timed pressure cutback means, immediately triggered by the sensing means signaling the completion of the modulated increase in fluid pressure, for maintaining the fluid pressure in the selected force-transmitting mechanism at the peak fluid pressure for only a predetermined time period greater than zero beginning immediately upon completion of the modulated increase in fluid pressure and for automatically reducing the fluid pressure in the selected force-transmitting mechanism from the peak fluid pressure to a predetermined cutback fluid pressure immediately upon expiration of the time period while the selector valve means continues to direct pressurized fluid to the selected force-transmitting mechanism.
2. The fluid pressure control system of claim 1 wherein the modulating pressure relief valve means includes a valve body defining a valve body bore and a relief valve spool reciprocably disposed in the valve body bore, said relief valve spool defining a first reaction chamber arranged in continuous fluid communication with the source and having a preselected first effective surface area which determines the magnitude of the peak fluid pressure, said timed pressure cutback means including a second reaction chamber defined by the relief valve spool and having a preselected second effective surface area which is larger in magnitude than the first effective surface area and determines the magnitude of the cutback fluid pressure when the second reaction chamber is pressurized with fluid, said timed pressure cutback means further including accumulator means connected to the source and the second reaction chamber for controlledly pressurizing the second reaction chamber with fluid from the source immediately upon expiration of the time period.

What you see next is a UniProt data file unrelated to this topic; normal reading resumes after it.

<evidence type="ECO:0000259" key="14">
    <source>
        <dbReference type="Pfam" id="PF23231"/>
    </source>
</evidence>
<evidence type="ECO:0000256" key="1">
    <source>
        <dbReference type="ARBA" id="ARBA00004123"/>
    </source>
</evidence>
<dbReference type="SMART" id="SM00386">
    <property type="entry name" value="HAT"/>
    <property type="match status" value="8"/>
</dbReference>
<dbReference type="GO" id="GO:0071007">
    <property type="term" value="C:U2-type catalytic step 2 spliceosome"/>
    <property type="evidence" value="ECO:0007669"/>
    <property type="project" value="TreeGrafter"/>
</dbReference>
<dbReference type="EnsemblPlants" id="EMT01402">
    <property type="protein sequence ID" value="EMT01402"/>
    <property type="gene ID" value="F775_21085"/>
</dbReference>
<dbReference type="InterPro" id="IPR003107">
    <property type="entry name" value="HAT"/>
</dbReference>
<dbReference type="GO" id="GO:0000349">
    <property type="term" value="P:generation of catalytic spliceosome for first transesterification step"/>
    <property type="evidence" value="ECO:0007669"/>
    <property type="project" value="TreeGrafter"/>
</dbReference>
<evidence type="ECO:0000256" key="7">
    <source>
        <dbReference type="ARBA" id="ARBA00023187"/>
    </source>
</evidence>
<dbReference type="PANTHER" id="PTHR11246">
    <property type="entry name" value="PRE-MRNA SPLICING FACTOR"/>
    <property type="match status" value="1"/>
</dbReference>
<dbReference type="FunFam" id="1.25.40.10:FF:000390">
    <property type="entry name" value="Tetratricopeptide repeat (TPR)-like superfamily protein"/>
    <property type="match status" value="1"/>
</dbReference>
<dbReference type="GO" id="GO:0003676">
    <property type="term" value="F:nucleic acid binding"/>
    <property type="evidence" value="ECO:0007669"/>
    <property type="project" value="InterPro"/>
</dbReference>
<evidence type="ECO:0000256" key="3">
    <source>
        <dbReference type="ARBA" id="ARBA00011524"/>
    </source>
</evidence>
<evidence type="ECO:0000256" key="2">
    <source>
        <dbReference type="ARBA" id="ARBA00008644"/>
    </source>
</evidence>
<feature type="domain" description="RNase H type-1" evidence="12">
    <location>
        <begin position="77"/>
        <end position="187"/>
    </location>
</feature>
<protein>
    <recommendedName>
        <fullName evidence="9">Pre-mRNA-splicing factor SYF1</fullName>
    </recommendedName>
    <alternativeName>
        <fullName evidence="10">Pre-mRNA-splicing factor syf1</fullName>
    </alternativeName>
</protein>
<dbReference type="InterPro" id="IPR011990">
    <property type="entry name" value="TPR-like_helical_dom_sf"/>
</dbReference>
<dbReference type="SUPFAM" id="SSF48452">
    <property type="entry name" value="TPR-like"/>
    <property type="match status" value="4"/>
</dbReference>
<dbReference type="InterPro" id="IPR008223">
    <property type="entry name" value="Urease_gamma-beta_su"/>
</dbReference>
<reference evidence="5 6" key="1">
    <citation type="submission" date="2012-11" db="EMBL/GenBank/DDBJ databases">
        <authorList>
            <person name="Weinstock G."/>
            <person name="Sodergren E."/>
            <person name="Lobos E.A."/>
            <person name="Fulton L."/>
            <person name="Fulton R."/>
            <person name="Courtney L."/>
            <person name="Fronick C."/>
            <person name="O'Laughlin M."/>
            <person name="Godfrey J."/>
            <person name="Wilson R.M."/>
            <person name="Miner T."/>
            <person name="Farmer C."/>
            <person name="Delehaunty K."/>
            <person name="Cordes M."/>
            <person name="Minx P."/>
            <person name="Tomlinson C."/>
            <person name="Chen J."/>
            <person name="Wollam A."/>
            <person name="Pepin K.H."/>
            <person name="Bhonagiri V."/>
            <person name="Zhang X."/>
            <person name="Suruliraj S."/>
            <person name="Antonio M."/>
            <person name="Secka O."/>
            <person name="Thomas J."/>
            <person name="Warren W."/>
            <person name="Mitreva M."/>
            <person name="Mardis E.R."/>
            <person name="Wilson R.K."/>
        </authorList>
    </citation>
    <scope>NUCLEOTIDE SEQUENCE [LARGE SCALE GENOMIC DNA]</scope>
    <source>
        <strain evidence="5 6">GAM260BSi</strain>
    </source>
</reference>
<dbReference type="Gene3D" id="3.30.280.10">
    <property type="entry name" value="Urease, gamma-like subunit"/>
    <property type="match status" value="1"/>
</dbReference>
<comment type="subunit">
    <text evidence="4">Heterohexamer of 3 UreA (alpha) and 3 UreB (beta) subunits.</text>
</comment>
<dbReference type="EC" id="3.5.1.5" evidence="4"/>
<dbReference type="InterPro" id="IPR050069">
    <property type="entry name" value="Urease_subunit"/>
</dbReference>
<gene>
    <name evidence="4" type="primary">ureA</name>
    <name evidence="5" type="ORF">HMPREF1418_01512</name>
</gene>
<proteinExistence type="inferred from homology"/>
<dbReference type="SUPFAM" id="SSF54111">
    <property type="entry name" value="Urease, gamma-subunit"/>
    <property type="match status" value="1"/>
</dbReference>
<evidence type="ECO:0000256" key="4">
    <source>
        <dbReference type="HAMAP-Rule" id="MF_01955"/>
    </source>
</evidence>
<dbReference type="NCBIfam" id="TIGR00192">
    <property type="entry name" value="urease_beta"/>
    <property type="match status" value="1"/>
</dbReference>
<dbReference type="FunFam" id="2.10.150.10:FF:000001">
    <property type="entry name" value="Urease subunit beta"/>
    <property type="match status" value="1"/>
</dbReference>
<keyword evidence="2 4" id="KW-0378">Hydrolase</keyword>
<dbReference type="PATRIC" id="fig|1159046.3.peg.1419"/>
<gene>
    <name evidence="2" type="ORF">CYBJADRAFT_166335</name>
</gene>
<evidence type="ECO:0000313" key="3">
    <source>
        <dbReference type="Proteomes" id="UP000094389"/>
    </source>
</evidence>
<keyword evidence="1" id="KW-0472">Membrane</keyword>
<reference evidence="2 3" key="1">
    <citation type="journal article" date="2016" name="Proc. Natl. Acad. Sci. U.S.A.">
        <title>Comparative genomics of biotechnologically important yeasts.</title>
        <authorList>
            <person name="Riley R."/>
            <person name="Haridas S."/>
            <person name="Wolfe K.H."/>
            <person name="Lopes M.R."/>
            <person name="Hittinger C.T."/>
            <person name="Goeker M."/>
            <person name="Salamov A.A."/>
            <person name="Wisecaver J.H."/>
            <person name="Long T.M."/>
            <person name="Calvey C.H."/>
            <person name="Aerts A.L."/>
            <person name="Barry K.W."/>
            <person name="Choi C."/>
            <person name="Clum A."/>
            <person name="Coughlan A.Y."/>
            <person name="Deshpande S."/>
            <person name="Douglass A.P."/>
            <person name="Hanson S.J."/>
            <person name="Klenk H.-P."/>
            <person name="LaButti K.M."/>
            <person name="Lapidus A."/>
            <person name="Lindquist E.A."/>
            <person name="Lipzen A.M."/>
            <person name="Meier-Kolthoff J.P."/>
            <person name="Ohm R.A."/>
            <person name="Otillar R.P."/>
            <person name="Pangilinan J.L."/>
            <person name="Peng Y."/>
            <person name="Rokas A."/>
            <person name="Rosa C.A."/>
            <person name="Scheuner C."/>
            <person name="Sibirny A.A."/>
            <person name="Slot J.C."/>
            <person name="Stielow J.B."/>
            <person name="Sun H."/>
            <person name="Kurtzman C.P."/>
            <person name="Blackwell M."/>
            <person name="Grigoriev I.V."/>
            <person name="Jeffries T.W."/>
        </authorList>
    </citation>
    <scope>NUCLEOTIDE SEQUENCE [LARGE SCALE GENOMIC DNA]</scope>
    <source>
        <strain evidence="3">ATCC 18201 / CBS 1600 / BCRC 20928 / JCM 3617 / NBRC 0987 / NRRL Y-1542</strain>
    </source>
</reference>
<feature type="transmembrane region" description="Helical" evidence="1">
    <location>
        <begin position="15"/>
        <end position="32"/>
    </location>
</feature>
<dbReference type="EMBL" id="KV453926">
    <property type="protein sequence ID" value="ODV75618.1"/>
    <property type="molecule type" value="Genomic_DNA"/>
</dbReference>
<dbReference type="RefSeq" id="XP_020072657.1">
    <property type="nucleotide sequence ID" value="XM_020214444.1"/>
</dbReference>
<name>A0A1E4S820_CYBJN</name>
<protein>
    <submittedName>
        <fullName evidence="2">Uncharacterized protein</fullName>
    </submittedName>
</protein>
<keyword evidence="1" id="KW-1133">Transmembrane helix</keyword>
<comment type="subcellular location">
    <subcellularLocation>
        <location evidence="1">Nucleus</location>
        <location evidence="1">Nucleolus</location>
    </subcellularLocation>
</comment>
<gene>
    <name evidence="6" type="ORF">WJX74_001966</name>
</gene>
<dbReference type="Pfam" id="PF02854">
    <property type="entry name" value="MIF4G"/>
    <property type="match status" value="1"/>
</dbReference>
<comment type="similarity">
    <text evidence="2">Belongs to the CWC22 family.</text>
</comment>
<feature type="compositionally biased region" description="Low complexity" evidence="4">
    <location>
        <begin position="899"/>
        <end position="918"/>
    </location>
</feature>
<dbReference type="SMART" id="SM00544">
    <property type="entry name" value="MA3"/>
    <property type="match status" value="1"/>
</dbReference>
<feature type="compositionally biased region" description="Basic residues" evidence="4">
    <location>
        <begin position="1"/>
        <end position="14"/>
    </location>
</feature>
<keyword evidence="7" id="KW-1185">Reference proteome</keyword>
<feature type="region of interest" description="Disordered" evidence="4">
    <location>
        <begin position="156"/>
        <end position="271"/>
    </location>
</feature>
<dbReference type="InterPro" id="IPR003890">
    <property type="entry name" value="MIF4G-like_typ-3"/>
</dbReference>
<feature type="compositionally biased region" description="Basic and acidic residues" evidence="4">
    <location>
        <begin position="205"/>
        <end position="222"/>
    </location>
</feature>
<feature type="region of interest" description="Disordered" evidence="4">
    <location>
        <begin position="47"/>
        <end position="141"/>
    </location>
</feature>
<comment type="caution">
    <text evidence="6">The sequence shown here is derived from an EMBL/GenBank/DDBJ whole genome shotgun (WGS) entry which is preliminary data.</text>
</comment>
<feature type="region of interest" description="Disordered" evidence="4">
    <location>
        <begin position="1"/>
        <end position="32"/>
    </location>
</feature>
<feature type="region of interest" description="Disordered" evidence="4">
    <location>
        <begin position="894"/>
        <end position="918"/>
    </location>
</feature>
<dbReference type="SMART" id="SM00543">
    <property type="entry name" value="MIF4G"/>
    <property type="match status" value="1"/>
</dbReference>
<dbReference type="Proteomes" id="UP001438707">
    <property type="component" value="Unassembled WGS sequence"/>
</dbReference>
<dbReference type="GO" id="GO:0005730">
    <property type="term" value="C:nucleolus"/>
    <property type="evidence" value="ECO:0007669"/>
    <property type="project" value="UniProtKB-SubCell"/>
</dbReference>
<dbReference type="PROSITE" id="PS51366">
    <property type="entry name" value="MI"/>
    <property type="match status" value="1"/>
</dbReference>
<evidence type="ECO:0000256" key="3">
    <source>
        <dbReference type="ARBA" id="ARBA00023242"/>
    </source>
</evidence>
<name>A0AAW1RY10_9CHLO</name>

3. The fluid pressure control system of claim 2 wherein the second reaction chamber of the relief valve spool is arranged in continuous and restricted fluid communication with the source and wherein the accumulator means includes a housing defining a housing bore, an accumulator piston disposed in the housing bore and being reciprocally movable between a first position at which the accumulator piston opens fluid communication between the second reaction chamber and the fluid reservoir so that the second reaction chamber is vented and a second position initially corresponding to expiration of the time period at which the accumulator piston blocks fluid communication between the second reaction chamber and the fluid reservoir so that the second reaction chamber is pressurized with fluid from the source, and a spring disposed in the housing bore and resiliently biasing the accumulator piston towards its first position.